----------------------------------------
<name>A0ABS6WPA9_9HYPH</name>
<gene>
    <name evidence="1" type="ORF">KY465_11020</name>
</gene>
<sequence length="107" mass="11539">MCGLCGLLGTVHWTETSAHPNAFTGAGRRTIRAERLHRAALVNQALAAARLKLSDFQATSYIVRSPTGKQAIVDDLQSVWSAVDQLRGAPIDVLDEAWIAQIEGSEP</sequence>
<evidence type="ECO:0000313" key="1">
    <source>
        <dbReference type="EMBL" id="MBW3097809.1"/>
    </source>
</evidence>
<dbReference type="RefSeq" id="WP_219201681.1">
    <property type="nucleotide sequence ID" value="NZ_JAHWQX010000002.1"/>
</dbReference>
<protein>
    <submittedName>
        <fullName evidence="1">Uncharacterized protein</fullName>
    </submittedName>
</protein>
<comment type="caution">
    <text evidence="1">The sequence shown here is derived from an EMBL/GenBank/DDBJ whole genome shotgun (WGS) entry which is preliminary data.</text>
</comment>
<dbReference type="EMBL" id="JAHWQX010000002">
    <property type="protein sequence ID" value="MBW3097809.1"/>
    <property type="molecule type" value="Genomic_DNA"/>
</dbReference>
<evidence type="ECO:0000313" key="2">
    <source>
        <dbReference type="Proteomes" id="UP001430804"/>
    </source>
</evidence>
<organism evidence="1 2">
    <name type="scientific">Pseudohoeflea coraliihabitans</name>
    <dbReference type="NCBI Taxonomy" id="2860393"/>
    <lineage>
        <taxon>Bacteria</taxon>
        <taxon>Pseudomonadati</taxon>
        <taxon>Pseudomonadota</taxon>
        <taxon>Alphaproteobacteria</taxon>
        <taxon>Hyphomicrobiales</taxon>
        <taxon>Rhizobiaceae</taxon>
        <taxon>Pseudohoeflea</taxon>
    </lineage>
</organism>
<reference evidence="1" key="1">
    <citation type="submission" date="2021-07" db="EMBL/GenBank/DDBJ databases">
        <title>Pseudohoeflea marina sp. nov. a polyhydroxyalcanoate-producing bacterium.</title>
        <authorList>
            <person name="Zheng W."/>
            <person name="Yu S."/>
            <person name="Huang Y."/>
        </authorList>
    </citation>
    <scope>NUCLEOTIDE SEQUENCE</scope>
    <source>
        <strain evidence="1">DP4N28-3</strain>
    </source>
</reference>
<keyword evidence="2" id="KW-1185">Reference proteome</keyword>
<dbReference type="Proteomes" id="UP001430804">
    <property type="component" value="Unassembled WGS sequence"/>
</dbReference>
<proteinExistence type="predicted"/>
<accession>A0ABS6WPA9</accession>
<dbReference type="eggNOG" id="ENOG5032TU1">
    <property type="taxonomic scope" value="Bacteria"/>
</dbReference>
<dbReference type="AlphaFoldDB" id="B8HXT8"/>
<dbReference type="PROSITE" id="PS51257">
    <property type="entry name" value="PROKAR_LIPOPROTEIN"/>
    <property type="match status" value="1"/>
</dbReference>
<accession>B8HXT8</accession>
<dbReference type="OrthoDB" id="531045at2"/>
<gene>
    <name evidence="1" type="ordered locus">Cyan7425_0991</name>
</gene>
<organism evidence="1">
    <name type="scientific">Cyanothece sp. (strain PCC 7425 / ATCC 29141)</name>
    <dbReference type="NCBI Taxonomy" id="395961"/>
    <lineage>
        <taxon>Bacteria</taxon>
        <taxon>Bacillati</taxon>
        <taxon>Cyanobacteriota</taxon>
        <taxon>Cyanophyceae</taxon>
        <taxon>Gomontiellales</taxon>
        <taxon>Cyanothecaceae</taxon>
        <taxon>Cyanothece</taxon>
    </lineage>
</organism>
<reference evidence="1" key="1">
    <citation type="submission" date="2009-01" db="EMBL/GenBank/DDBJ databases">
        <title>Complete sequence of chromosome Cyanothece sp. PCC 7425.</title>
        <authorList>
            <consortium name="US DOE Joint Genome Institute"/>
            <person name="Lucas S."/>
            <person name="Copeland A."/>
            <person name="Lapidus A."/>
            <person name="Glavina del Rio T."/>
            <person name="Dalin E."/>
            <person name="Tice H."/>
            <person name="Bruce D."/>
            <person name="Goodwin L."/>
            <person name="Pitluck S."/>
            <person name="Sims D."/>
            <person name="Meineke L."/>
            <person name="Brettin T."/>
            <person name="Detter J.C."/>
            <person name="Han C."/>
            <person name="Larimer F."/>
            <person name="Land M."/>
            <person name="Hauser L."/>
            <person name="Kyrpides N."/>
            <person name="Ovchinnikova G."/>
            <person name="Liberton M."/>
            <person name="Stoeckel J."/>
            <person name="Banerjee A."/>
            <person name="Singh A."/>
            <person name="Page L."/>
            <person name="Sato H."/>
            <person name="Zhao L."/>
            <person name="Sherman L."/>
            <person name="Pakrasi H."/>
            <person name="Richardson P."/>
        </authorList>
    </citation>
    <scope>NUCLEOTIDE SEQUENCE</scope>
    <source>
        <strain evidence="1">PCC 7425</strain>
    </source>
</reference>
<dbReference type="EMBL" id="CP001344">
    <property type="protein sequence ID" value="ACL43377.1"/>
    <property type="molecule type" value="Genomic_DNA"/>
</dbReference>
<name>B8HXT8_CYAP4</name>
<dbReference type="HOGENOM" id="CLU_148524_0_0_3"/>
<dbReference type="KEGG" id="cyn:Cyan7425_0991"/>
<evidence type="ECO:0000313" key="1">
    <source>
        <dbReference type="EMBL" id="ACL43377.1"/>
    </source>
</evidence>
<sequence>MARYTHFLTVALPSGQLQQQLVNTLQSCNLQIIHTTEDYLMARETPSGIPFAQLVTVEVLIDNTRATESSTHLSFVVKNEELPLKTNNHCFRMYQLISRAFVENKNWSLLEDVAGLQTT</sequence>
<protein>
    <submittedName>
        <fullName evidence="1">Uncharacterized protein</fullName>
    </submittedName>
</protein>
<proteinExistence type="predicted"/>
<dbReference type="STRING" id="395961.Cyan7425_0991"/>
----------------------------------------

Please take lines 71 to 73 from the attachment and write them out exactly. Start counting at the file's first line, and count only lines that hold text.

</dbReference>
<accession>B8HXT8</accession>
<dbReference type="OrthoDB" id="531045at2"/>